pt::pegrammar - Introduction to Parsing Expression Grammars
package require Tcl 8.5
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Welcome to the introduction to Parsing Expression Grammars (short: PEG), the formalism used by the Parser Tools. It is assumed that the reader has a basic knowledge of parsing theory, i.e. Context-Free Grammars (short: CFG), languages, and associated terms like LL(k), LR(k), terminal and nonterminal symbols, etc. We do not intend to recapitulate such basic definitions or terms like useful, reachable, (left/right) recursive, nullable, first/last/follow sets, etc. Please see the References at the end instead if you are in need of places and books which provide such background information.
PEGs are formally very similar to CFGs, with terminal and nonterminal symbols, start symbol, and rules defining the structure of each nonterminal symbol. The main difference lies in the choice(sic!) of choice operators. Where CFGs use an unordered choice to represent alternatives PEGs use prioritized choice. Which is fancy way of saying that a parser has to try the first alternative first and can try the other alternatives if only if it fails for the first, and so on.
On the CFG side this gives rise to LL(k) and LR(k) for making the choice deterministic with a bounded lookahead of k terminal symbols, where LL is in essence topdown aka recursive descent parsing, and LR bottomup aka shift reduce parsing.
On the PEG side we can parse input with recursive descent and backtracking of failed choices, the latter of which amounts to unlimited lookahead. By additionally recording the success or failure of nonterminals at the specific locations they were tried at and reusing this information after backtracking we can avoid the exponential blowup of running time usually associated with backtracking and keep the parsing linear. The memory requirements are of course higher due to this cache, as we are trading space for time.
This is the basic concept behind packrat parsers.
A limitation pure PEGs share with LL(k) CFGs is that left-recursive grammars cannot be parsed, with the associated recursive descent parser entering an infinite recursion. This limitation is usually overcome by extending pure PEGs with explicit operators to specify repetition, zero or more, and one or more, or, formally spoken, for the kleene closure and positive kleene closure. This is what the Parser Tools are doing.
Another extension, specific to Parser Tools, is a set of operators which map more or less directly to various character classes built into Tcl, i.e. the classes reachable via string is.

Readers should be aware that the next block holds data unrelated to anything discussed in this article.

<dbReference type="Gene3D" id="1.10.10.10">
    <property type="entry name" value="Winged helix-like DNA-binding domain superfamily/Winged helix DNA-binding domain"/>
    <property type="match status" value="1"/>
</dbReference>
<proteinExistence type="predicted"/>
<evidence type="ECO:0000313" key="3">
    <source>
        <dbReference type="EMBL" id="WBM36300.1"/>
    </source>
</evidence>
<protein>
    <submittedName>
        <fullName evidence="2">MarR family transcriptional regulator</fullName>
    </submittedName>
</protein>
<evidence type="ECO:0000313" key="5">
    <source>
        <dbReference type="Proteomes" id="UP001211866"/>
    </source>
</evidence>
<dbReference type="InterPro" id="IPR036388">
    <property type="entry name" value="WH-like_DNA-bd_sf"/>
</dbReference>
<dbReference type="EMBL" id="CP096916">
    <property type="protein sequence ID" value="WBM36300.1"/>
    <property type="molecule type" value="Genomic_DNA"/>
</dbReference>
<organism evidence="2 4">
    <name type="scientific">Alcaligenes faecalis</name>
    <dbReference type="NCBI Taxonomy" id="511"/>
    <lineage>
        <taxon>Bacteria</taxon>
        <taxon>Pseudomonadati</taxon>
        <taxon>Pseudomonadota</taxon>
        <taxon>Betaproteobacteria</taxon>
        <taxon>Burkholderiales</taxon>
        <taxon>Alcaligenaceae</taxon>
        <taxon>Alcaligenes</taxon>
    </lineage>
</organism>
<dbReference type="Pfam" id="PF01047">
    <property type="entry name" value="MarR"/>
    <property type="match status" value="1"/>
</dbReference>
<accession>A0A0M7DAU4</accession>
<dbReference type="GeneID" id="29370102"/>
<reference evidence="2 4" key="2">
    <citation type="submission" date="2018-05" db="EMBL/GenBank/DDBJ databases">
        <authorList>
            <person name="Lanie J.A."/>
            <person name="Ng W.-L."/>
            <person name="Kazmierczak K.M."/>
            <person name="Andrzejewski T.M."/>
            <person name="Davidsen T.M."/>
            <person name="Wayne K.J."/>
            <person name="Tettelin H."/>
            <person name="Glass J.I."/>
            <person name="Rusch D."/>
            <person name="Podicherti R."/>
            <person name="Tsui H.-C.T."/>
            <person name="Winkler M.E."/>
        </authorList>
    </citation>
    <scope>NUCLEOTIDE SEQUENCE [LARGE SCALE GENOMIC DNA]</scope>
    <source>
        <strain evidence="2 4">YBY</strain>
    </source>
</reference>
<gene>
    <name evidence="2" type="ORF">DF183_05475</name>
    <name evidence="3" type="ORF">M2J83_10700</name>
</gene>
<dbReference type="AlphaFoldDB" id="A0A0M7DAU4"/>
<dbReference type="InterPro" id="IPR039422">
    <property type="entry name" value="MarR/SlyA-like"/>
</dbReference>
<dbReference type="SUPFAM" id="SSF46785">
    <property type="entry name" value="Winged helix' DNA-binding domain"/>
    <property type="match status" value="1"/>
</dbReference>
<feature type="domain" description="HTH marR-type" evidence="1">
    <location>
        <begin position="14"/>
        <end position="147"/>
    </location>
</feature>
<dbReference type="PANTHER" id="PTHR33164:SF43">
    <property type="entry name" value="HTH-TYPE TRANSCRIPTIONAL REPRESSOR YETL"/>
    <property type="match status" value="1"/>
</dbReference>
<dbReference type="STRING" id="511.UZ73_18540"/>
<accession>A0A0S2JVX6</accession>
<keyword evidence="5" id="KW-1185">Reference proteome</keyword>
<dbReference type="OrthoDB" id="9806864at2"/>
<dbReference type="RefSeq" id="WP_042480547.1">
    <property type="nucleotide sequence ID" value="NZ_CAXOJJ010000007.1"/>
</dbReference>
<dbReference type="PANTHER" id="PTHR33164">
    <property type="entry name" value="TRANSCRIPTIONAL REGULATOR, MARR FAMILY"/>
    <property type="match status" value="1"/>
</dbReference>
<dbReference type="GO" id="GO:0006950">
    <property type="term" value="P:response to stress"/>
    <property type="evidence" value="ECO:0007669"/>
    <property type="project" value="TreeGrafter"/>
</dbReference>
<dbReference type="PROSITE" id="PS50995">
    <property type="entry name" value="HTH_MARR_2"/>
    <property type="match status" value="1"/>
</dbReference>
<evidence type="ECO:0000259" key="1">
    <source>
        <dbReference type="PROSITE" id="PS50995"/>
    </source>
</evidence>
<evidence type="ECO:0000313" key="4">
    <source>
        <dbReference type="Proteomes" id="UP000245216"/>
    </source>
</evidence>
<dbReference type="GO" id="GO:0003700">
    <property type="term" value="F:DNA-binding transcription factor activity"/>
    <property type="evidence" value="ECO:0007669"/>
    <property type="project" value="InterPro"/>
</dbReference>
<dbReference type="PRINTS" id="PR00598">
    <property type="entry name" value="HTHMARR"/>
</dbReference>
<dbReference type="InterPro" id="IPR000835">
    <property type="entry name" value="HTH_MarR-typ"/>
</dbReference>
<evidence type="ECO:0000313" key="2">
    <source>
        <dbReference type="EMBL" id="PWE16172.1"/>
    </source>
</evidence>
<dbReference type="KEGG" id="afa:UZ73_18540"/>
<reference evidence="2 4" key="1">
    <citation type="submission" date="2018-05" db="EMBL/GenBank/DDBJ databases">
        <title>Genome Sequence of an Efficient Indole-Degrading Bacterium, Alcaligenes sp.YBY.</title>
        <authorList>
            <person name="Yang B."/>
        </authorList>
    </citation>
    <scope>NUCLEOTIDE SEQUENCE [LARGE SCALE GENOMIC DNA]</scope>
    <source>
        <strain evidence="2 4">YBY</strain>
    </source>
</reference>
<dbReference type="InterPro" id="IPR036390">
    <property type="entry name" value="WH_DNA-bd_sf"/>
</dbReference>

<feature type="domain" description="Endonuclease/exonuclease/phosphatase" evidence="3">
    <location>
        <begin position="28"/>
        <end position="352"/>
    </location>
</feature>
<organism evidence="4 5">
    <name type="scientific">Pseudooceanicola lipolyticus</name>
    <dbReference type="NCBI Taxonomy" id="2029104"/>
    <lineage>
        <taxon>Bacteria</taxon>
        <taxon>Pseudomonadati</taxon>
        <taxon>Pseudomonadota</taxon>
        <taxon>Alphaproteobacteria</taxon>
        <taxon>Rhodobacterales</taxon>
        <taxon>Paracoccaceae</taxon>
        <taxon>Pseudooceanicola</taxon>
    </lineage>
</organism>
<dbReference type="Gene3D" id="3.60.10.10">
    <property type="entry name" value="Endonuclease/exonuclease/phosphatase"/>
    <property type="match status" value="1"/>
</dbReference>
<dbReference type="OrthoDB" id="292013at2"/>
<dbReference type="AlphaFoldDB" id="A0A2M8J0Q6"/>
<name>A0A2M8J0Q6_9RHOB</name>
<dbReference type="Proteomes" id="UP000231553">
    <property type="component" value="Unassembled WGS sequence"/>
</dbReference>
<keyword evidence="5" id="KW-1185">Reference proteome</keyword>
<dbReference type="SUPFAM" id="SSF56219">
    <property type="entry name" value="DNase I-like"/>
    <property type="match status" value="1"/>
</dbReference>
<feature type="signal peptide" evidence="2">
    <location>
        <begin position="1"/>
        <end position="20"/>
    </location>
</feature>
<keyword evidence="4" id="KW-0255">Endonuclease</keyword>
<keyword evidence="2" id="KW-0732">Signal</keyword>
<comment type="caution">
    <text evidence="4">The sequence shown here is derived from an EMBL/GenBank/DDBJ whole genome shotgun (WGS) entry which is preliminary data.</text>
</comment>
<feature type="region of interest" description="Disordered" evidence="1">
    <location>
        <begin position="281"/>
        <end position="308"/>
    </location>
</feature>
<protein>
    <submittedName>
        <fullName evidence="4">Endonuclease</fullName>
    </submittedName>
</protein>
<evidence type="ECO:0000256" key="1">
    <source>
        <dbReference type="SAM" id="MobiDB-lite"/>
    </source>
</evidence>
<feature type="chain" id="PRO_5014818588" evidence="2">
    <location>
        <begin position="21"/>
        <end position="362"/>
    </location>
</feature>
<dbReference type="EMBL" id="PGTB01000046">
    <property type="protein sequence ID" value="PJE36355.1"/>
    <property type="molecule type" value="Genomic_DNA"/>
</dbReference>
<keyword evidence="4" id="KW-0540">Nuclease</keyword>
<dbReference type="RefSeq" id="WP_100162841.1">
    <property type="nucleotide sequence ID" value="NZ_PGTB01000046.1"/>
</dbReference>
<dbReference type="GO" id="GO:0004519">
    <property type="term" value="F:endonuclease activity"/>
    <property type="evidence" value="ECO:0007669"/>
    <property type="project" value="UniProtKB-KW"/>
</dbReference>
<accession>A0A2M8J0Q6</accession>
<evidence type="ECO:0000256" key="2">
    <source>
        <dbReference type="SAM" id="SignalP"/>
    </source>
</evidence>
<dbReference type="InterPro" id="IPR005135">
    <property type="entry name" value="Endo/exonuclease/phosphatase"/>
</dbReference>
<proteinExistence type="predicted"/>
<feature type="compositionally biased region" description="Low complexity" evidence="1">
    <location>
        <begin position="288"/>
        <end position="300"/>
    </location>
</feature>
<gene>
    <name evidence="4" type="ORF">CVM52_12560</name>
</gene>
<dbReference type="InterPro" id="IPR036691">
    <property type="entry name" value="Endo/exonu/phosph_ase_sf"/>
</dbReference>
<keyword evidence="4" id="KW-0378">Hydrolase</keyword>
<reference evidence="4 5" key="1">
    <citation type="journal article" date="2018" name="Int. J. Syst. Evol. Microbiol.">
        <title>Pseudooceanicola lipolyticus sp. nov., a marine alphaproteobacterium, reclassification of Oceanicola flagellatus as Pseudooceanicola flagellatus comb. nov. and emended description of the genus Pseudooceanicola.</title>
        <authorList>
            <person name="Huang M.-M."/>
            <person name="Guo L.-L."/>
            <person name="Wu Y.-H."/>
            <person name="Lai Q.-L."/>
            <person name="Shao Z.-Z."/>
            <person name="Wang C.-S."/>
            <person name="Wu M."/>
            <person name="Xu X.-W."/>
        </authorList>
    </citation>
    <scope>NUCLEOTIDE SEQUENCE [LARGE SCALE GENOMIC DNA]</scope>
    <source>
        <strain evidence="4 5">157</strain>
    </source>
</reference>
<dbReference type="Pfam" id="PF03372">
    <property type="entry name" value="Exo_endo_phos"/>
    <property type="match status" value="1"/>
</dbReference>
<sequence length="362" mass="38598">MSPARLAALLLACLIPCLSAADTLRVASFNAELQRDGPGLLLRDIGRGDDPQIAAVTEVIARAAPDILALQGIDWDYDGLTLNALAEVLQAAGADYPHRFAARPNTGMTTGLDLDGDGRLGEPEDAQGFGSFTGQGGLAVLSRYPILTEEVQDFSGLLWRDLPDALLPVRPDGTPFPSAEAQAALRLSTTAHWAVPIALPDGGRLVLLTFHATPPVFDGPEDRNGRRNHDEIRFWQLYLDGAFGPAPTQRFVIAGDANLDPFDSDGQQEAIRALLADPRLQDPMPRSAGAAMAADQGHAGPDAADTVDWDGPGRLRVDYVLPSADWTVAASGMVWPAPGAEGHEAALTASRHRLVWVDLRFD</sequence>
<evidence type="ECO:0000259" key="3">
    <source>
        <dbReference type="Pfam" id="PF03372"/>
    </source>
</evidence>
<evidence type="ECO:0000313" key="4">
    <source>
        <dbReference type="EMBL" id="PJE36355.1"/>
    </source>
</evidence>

The remainder of this document consists of the formal definition of PEGs for the mathematically inclined, and an appendix listing references to places with more information on PEGs specifically, and parsing in general.
For the mathematically inclined, a Parsing Expression Grammar is a 4-tuple (VN,VT,R,eS) where
- VN is a set of nonterminal symbols,
- VT is a set of terminal symbols,
- R is a finite set of rules, where each rule is a pair (A,e), A in VN, and e a parsing expression.
- eS is a parsing expression, the start expression.
Further constraints are
- The intersection of VN and VT is empty.
- For all A in VT exists exactly one pair (A,e) in R. In other words, R is a function from nonterminal symbols to parsing expressions.
Parsing expressions are inductively defined via
- The empty string (epsilon) is a parsing expression.
- A terminal symbol a is a parsing expression.
- A nonterminal symbol A is a parsing expression.
- e1e2 is a parsing expression for parsing expressions e1 and 2. This is called sequence.
- e1/e2 is a parsing expression for parsing expressions e1 and 2. This is called ordered choice.
- e* is a parsing expression for parsing expression e. This is called zero-or-more repetitions, also known as kleene closure.
- e+ is a parsing expression for parsing expression e. This is called one-or-more repetitions, also known as positive kleene closure.
- !e is a parsing expression for parsing expression e1. This is called a not lookahead predicate.
- &e is a parsing expression for parsing expression e1. This is called an and lookahead predicate.
PEGs are used to define a grammatical structure for streams of symbols over VT. They are a modern phrasing of older formalisms invented by Alexander Birham. These formalisms were called TS (TMG recognition scheme), and gTS (generalized TS). Later they were renamed to TPDL (Top-Down Parsing Languages) and gTPDL (generalized TPDL).
They can be easily implemented by recursive descent parsers with backtracking. This makes them relatives of LL(k) Context-Free Grammars.
- The Packrat Parsing and Parsing Expression Grammars Page [http://www.pdos.lcs.mit.edu/~baford/packrat/], by Bryan Ford, Massachusetts Institute of Technology. This is the main entry page to PEGs, and their realization through Packrat Parsers.
- http://en.wikipedia.org/wiki/Parsing_expression_grammar Wikipedia's entry about Parsing Expression Grammars.
- Parsing Techniques - A Practical Guide [http://www.cs.vu.nl/~dick/PTAPG.html], an online book offering a clear, accessible, and thorough discussion of many different parsing techniques with their interrelations and applicabilities, including error recovery techniques.
- Compilers and Compiler Generators [http://scifac.ru.ac.za/compilers/], an online book using CoCo/R, a generator for recursive descent parsers.
BUGS, IDEAS, FEEDBACK¶
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EBNF, LL(k), PEG, TDPL, context-free languages, expression, grammar, matching, parser, parsing expression, parsing expression grammar, push down automaton, recursive descent, state, top-down parsing languages, transducer
Parsing and Grammars
Copyright (c) 2009 Andreas Kupries <email@example.com>